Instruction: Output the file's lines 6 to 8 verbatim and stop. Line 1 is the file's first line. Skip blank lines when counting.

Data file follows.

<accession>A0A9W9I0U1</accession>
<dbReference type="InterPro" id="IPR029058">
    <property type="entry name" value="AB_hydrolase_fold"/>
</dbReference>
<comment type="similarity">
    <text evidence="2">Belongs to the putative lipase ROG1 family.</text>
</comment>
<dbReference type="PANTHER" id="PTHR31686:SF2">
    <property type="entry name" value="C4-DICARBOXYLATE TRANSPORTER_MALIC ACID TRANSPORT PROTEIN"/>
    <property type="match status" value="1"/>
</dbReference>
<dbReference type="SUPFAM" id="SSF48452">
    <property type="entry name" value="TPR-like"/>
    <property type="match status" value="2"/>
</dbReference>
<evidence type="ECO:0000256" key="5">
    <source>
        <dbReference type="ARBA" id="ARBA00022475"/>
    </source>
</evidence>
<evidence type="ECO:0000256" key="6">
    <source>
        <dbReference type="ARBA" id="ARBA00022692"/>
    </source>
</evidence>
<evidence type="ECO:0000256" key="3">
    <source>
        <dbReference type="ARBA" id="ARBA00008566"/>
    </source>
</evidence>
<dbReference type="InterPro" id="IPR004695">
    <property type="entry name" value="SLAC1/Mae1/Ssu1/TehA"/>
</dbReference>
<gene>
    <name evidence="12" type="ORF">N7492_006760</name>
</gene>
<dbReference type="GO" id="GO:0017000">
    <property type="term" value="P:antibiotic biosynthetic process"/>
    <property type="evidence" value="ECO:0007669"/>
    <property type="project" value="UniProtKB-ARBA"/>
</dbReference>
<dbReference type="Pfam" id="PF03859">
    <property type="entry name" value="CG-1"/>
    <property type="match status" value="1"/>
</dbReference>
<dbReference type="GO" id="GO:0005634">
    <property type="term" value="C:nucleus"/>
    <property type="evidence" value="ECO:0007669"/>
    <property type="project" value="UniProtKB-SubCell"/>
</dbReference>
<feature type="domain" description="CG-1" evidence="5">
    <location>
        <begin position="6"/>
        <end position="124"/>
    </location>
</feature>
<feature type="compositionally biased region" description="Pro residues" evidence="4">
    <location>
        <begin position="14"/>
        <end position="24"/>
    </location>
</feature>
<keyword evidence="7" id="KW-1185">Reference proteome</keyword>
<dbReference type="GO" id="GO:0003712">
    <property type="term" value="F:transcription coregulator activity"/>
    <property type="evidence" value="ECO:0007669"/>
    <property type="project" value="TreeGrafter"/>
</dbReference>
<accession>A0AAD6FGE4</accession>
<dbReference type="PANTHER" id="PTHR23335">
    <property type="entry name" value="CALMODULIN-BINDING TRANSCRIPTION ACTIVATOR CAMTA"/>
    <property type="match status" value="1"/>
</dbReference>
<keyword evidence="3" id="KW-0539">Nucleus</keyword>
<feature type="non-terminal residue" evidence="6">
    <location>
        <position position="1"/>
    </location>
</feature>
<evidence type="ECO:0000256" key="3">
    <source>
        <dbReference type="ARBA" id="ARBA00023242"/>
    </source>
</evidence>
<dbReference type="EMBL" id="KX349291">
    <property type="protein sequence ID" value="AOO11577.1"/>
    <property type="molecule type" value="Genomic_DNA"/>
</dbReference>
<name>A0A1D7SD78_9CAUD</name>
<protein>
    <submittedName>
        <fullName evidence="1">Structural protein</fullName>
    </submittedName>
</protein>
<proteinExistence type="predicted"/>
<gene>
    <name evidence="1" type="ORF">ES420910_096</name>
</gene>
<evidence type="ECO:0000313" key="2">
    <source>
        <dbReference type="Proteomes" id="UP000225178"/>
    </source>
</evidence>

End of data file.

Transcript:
    <text evidence="2">Belongs to the putative lipase ROG1 family.</text>
</comment>
<dbReference type="PANTHER" id="PTHR31686:SF2">